We would like to congratulate all of last night’s Oscar winners, but there are a few winners who are especially close to our hearts at UNC Press. After the dust of pre-Oscar predictions settled, Twelve Years a Slave arose victorious last night winning the Oscar for Best Picture, Best Actress in a Supporting Role, and Best Adapted Screenplay. When director Steve McQueen accepted the Oscar he said, “Everyone deserves not just to survive but to live,” and we could not be more happy that such an important film has received the recognition it deserves.
Author, actor, and activist E. Patrick Johnson is bringing his one-man show Sweet Tea: Black Gay Men of the South (based on his award-winning book of the same name) to Durham.
Botanist C. Ritchie Bell, one of UNC Press’s best known and most influential authors, passed away this month in Chapel Hill at the age of 91.
It’s a Twitter event! This Wednesday, December 12, from 9-10 pm EST join @LoriRotskoff, @uncpressblog, and @MamaDramaNY for a Twitter celebration and discussion of the 40th anniversary of Free to Be…You and Me, the popular nonsexist children’s album/book/TV special that has helped shape the childhoods and parenting practices of generations.
Where are they now? Historian Benjamin Filene seeks information about the people involved in the 1939 children’s book “Tobe,” about an African American sharecropping family in NC.
Liveblog of UNC Press’s weekend at the Southern Festival of Books October 12-14, 2012, Nashville, TN. Featuring authors, mistaken identity, great food, and gale-force winds.
Today we’re excited to announce that historian Dylan C. Penningroth has been awarded a 2012 MacArthur Foundation Fellowship. Penningroth is the author of The Claims of Kinfolk.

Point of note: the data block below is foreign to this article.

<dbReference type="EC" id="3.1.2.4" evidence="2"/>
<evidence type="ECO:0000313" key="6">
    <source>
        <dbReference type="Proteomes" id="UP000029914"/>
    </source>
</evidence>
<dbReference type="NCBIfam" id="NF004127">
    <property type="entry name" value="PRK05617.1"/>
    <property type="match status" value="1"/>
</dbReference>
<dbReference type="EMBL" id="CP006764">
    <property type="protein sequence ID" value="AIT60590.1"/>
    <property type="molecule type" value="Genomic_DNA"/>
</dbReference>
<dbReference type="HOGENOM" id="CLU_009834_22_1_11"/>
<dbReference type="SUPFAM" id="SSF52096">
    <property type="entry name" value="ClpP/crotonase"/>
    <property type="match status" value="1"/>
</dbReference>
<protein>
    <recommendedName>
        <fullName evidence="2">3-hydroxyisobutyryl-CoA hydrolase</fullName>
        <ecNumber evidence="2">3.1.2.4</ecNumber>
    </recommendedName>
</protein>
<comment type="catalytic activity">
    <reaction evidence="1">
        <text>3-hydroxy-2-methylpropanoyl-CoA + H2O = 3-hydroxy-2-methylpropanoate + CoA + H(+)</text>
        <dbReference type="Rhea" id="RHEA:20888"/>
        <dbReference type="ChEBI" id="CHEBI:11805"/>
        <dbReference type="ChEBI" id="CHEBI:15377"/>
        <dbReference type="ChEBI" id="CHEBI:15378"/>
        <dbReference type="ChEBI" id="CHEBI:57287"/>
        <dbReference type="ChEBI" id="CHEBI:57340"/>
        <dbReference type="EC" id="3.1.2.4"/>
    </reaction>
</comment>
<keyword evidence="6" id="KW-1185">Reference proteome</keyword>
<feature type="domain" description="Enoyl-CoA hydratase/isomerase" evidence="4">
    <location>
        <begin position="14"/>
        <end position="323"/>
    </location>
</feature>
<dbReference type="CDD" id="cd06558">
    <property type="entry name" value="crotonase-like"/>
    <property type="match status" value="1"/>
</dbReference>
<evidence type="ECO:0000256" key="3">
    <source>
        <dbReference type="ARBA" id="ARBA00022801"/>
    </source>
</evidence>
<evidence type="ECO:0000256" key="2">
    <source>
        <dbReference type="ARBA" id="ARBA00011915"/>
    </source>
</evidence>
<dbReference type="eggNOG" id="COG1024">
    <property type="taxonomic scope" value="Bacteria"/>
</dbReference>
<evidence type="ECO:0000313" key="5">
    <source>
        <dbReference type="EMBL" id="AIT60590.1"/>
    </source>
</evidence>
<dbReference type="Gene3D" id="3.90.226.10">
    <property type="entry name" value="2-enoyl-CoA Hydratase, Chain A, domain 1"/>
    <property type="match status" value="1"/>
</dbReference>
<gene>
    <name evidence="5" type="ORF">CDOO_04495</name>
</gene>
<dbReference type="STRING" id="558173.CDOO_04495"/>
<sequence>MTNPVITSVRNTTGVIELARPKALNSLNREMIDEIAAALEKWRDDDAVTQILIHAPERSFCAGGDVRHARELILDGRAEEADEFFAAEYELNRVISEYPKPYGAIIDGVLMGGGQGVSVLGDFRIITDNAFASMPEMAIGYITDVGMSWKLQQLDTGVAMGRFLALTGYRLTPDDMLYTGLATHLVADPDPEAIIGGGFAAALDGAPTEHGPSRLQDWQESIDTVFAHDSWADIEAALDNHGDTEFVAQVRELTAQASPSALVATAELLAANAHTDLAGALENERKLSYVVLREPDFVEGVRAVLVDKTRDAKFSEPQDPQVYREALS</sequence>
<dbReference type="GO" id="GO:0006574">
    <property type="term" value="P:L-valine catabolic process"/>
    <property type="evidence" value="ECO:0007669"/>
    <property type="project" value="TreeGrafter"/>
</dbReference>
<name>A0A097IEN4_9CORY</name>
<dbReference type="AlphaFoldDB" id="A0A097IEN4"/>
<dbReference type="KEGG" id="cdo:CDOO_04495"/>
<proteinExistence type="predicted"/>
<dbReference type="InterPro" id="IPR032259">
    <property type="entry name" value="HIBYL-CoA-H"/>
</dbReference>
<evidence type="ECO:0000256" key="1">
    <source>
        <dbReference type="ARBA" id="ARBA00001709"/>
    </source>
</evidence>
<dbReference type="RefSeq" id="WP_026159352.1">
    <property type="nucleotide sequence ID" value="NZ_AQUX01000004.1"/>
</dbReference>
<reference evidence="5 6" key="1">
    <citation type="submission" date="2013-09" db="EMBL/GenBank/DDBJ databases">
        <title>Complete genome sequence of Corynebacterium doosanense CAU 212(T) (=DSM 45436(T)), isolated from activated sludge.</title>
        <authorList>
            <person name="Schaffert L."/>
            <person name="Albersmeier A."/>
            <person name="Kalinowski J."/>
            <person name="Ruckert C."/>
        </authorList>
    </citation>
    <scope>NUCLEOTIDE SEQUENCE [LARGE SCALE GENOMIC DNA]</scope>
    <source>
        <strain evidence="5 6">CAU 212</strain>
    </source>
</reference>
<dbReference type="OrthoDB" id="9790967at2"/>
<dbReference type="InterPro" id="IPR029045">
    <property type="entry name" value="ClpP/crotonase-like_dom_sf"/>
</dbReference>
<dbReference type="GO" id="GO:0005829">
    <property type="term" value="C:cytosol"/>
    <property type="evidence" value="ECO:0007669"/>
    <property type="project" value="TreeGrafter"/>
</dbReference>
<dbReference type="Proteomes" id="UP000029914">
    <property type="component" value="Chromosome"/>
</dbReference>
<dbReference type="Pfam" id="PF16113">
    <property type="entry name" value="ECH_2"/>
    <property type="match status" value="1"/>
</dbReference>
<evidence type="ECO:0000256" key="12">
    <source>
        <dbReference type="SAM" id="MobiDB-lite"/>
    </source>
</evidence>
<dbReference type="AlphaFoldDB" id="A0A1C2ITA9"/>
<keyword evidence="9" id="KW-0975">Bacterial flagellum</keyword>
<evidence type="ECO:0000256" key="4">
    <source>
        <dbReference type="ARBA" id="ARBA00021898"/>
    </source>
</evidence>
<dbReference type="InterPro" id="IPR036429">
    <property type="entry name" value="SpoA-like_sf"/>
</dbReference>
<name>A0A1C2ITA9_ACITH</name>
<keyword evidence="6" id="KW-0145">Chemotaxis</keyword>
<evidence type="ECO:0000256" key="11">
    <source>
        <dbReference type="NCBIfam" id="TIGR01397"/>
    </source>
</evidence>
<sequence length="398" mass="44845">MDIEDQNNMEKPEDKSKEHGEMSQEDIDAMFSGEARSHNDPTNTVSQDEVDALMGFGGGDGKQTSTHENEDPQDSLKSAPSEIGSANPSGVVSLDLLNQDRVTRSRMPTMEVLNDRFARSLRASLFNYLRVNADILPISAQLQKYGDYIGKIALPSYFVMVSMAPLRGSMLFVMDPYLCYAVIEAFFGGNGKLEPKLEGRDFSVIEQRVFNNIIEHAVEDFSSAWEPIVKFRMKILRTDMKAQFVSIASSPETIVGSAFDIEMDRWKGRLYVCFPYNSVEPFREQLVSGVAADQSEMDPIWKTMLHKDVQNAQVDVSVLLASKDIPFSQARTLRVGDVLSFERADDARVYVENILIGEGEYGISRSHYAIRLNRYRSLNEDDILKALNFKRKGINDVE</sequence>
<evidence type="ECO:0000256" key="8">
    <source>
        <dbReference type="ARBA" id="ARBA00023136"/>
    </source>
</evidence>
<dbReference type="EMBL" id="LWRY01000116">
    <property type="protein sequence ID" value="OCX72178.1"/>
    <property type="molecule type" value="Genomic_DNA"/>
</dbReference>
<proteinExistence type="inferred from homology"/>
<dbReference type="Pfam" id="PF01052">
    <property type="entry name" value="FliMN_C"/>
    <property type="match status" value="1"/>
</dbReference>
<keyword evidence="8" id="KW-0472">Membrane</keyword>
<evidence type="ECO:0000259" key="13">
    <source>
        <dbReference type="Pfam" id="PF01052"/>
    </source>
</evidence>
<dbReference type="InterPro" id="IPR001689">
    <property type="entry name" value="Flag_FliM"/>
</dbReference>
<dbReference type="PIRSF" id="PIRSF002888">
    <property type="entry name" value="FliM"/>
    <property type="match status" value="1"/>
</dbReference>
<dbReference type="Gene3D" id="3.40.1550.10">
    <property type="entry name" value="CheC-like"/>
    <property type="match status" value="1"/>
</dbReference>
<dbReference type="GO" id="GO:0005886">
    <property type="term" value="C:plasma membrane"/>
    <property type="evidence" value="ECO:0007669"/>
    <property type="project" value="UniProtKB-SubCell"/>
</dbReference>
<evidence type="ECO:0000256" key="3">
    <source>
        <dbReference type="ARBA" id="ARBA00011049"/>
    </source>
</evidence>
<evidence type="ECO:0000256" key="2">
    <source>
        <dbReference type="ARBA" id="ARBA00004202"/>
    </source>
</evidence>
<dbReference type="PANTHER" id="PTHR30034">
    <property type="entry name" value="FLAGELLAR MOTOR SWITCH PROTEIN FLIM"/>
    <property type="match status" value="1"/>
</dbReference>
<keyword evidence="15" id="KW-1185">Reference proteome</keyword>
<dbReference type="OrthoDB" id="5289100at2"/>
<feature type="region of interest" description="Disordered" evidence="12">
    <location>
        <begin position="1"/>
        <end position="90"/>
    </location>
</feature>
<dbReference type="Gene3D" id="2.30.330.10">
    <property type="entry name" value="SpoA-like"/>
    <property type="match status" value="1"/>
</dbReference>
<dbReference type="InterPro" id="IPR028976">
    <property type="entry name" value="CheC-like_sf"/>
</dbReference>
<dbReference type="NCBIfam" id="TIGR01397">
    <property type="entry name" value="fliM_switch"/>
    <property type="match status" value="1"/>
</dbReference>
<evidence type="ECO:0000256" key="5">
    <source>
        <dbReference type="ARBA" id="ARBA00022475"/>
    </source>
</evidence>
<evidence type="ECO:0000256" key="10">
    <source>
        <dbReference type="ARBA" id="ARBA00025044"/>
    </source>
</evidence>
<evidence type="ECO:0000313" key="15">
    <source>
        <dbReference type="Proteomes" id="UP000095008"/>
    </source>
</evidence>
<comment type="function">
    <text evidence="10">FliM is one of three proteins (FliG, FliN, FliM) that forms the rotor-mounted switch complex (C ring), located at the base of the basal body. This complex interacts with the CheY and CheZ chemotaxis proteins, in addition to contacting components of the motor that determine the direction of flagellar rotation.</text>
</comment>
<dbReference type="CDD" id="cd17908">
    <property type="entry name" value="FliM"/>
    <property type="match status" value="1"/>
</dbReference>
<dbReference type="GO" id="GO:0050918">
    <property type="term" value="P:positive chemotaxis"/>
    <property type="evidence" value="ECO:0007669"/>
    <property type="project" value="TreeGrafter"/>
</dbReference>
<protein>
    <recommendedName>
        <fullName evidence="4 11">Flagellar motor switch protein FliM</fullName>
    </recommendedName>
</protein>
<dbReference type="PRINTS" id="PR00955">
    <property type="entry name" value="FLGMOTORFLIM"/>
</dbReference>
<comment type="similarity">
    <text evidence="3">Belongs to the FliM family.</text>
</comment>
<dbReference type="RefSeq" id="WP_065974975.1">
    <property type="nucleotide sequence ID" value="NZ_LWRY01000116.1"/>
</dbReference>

In this video, southern scholars William Ferris and Marcie Cohen Ferris talk about the importance of living where they work.
How we understand the legacies of the Civil Rights Movement depends on how we remember the movement in the South. If we remember it as confined to the South, as just about legalized segregation and voting rights, then its legacy looks pretty simple. It succeeded; it removed a terrible stain from American democracy. If we remember it as being broader and wider and deeper and longer than that, then its legacy looks very different.
Harnett County, North Carolina, celebrates native son and Pulitzer-Prize winning dramatist Paul Green this weekend with the Paul Green Festival. UNC Press is proud to publish many of Green’s plays, stories, and letters, including many books brought back into print recently through our Enduring Editions program.
Historians Minkah Makalani and Blair L. M. Kelley respond to the killing of Trayvon Martin with both personal and historical insights.
One day, as I was talking with my editor and friend Elaine Maisner, and telling her about these salads, she said that I should try to make a vegetarian version to include in The New Southern-Latino Table. I proceeded to tell her that one of my favorite versions of potato salads–one I often encountered in the South–included the addition of eggs and olives. We decided right there that this should be the inspiration. Here is the resulting recipe.
Sandra Gutierrez shares her recipe for chile-chocolate brownies from The New Southern-Latino Table